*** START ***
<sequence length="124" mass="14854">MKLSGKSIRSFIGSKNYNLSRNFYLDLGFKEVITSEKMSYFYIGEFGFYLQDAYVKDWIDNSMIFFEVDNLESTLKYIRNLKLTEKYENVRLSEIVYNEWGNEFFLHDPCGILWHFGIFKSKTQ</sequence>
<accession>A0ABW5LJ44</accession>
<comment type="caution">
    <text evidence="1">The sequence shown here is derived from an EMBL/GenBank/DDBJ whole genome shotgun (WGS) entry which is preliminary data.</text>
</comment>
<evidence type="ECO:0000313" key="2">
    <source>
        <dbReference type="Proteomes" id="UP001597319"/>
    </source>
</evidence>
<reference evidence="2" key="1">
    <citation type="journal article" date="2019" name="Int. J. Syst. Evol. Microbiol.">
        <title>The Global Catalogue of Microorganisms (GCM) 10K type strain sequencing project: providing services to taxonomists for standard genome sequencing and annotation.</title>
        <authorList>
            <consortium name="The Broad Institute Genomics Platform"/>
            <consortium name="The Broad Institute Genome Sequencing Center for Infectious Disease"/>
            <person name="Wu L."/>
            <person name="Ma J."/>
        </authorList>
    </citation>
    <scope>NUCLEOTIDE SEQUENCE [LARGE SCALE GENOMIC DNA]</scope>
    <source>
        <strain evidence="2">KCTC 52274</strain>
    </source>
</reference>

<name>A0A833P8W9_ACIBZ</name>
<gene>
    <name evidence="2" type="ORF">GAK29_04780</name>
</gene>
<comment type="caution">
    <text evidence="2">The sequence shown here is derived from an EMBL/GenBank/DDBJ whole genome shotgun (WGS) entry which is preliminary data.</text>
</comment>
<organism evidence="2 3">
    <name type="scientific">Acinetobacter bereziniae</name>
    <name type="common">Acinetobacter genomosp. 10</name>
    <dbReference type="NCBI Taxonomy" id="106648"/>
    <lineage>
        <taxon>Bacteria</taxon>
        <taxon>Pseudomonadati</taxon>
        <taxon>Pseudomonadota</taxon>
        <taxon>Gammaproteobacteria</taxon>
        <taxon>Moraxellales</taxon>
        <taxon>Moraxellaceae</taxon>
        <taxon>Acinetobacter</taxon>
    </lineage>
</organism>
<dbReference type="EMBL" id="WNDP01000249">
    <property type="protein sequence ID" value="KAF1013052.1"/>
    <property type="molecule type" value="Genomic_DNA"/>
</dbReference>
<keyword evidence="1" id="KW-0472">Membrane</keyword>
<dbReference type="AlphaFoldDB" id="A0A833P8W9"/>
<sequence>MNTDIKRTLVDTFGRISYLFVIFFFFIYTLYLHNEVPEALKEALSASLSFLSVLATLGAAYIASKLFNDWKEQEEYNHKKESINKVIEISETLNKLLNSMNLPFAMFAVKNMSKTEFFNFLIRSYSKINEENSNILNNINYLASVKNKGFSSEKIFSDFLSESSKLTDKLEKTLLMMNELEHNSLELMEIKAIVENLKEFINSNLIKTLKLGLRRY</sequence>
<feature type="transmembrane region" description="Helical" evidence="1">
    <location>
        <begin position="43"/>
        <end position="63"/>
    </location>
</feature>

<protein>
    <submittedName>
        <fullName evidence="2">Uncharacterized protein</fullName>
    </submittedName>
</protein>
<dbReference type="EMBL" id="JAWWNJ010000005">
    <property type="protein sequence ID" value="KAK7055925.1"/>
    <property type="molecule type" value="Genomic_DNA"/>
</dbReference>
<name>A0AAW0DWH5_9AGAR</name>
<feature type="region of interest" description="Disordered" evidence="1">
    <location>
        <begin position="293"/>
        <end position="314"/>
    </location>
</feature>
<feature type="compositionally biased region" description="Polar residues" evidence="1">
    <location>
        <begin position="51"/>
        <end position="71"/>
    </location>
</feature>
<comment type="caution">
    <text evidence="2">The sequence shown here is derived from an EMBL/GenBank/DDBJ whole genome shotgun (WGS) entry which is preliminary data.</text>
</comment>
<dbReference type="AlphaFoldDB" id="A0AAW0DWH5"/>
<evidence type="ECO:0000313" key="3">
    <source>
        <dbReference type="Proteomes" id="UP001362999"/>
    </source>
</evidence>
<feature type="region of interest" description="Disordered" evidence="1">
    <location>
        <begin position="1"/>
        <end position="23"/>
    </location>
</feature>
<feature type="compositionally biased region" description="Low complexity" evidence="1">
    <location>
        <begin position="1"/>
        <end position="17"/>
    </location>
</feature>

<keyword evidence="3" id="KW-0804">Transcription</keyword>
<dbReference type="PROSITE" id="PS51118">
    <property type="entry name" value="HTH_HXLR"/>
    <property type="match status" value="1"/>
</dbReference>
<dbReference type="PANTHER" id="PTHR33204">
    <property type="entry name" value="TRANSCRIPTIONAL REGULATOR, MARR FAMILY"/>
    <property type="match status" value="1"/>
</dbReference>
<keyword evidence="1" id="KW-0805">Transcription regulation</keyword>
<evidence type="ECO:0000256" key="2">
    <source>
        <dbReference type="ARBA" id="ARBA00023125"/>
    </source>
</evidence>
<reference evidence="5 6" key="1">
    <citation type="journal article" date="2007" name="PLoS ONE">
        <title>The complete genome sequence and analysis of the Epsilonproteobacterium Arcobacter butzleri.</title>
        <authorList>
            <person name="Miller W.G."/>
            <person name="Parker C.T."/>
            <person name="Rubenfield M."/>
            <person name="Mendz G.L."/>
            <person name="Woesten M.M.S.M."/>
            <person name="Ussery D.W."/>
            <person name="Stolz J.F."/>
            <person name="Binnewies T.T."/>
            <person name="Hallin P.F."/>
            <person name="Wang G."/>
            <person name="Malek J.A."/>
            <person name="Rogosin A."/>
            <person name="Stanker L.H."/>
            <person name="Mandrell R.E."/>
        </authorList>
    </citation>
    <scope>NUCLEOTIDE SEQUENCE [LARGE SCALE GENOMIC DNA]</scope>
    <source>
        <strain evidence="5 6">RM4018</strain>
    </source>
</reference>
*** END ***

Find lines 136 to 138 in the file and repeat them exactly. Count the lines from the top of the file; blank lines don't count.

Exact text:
        </authorList>
    </citation>
    <scope>NUCLEOTIDE SEQUENCE [LARGE SCALE GENOMIC DNA]</scope>